#67 40 days later…

40 days is an important time in Biblical thinking. Many people are familiar with the 40 days before Easter, known as the period of Lent. However, I think people are generally less familiar with the 40th day after Easter, which is when Jesus went up into heaven.

At this point he told his disciples to stay around in Jerusalem. 10 more days and it was 50 days after Easter, known as The Day of Pentecost. It was a festival the Jews already celebrated, but this is what the The Bible records happened then:

When the day of Pentecost came, they were all together in one place. Suddenly a sound like the blowing of a violent wind came from heaven and filled the whole house where they were sitting. They saw what seemed to be tongues of fire that separated and came to rest on each of them. All of them were filled with the Holy Spirit and began to speak in other tongues as the Spirit enabled them. Acts 2:1–4

Heard of the Pentecostal Church? Recognise some of their teachings in that paragraph? Yep. That’s where they come from.

Like many other Church denominations, there are many different sub-varieties. Yet, the above passage gives some clear ideas that teaching about the Holy Spirit is paramount, as is speaking in tongues.

These ideas are very much debatable – even what you mean when you say ‘speaking in tongues’ can differ from person to person – yet they are some ideas about salvation and a second blessing that were held at the start of Pentecostalism.

It began in Kansas in 1901, when two people at the same Church both spoke in tongues within days of each other, one of them being a minister and evangelist. He then opened a Pentecostal school and convinced a guy called William J Seymour of certain teachings surrounding the Holy Spirit: namely, that you first were saved from your sins. Then you underwent a period of growth after which you received a second blessing of the Holy Spirit. This so called ‘second blessing’ allowed you to do things such as speak in tongues or perform miraculous healings. Seymour was pretty adamant that if you couldn’t speak in tongues, you didn’t have the Holy Spirit.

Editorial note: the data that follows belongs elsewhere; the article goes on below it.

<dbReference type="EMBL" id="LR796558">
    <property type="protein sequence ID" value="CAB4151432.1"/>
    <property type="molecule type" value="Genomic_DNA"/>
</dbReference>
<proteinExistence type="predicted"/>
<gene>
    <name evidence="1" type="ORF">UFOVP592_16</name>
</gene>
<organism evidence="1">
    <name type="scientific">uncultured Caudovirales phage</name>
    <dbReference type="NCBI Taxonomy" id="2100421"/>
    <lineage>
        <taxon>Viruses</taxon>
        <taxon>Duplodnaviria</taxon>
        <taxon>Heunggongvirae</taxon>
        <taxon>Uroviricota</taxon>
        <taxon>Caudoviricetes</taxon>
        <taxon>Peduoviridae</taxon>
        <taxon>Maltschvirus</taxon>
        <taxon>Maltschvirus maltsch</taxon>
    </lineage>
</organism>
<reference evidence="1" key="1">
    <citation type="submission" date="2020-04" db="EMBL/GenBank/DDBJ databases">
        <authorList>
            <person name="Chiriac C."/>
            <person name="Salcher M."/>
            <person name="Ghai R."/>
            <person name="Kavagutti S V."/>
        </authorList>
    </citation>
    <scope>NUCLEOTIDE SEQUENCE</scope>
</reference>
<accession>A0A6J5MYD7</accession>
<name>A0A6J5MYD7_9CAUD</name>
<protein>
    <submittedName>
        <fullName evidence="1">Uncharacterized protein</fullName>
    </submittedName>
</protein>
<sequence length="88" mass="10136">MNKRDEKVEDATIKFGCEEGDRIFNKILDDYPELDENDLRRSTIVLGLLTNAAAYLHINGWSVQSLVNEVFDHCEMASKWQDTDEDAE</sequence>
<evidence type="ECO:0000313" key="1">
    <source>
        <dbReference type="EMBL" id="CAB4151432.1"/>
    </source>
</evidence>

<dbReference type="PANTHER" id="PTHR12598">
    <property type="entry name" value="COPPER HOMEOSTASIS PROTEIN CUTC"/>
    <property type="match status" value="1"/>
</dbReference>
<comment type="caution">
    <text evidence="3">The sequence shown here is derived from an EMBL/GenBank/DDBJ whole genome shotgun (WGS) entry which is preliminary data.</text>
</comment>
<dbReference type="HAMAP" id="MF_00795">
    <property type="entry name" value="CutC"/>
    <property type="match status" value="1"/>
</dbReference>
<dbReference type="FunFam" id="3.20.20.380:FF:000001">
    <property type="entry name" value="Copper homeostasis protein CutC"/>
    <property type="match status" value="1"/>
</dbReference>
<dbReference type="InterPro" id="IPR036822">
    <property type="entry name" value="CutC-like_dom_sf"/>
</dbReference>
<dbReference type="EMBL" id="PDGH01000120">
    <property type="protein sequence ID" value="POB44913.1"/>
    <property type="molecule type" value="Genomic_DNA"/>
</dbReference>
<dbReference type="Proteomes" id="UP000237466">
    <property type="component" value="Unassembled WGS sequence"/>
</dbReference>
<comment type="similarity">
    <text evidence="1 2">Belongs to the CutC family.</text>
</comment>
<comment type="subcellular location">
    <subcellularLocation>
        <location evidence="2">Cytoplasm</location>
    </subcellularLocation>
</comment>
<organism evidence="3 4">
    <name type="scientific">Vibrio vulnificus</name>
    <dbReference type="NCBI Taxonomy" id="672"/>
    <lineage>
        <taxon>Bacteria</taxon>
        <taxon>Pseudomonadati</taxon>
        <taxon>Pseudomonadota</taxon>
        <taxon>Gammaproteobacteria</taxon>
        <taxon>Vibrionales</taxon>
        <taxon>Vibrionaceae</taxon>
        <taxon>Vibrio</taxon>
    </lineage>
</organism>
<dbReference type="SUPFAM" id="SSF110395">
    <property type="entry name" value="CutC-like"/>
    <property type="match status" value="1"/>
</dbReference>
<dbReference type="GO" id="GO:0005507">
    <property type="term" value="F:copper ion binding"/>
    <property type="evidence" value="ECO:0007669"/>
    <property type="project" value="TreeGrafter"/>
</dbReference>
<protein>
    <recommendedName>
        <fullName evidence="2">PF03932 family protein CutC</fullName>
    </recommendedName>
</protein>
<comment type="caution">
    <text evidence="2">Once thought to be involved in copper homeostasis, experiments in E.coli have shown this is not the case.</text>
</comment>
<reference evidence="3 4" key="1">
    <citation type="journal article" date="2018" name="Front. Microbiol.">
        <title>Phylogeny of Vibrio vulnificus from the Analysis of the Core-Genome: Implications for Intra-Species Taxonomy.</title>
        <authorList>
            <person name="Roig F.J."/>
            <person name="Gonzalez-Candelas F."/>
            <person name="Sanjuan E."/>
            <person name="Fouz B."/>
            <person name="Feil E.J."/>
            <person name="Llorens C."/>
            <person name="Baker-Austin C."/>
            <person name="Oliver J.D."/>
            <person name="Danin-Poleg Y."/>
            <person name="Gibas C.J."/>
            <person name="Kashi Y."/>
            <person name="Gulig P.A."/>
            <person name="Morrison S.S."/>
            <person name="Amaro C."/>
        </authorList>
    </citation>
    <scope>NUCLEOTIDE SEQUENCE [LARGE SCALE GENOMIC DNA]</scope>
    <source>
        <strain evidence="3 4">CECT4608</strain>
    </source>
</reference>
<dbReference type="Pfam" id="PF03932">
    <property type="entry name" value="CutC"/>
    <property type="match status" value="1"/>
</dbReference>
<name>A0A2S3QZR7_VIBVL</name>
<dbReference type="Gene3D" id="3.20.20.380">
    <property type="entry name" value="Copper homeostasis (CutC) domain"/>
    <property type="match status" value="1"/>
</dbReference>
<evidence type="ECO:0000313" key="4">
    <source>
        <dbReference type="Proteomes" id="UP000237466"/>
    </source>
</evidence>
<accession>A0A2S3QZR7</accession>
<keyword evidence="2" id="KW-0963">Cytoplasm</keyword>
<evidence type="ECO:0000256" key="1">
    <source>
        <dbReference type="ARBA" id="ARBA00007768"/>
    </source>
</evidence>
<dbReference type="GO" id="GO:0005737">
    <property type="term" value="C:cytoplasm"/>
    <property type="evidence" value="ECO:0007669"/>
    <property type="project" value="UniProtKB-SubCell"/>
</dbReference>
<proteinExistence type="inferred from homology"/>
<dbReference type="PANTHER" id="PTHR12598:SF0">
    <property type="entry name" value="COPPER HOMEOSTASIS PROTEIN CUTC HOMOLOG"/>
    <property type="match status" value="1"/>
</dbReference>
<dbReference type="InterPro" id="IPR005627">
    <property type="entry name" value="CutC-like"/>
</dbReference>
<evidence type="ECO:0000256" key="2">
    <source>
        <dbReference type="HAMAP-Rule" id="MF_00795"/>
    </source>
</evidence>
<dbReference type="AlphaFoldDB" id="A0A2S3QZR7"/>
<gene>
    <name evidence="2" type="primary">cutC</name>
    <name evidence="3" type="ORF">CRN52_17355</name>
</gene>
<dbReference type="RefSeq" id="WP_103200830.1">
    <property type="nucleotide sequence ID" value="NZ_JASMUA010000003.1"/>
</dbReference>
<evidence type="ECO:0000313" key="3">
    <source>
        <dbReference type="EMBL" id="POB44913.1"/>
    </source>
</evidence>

Seymour’s teaching really took hold when he went to California. Seymour told people that they needed to turn away from their sins or else God would judge them. A week later, San Fran had a massive earthquake – and the Pentecostal movement took off!

Nowadays, as I said, there are many different ideas held within Pentecostal Churches and other things such as music, are also prominent. However, the big focus on the Holy Spirit is where Pentecostals would differ with a number of other denominations.

The belief that if you can’t speak in tongues, you don’t actually have the Holy Spirit, is obviously controversial. The Bible teaches that Christians have the Holy Spirit, so Pentecostalism is basically saying that if you can’t speak in tongues, you aren’t the real deal.

Other denominations would say that this ‘spiritual gift’ (of speaking in tongues) is just one of many and not necessary for someone to be a believer. They might also say that the whole concept of a ‘second blessing of the Holy Spirit’ has no Biblical support whatsoever.

Some Pentecostal Churches also have certain ideas about the end times to do with a rapture and millennialism… and other ideas… that will require another blog post to discuss…

…I should call it ‘The second blessing’…but that might be overrating it…

Yours in the Spirit,

Alison

Photo by Patricia McCarty on Pexels.com

The writing of this post was assisted by Ron Rhodes’ “The Complete Guide to Christian Denominations”.

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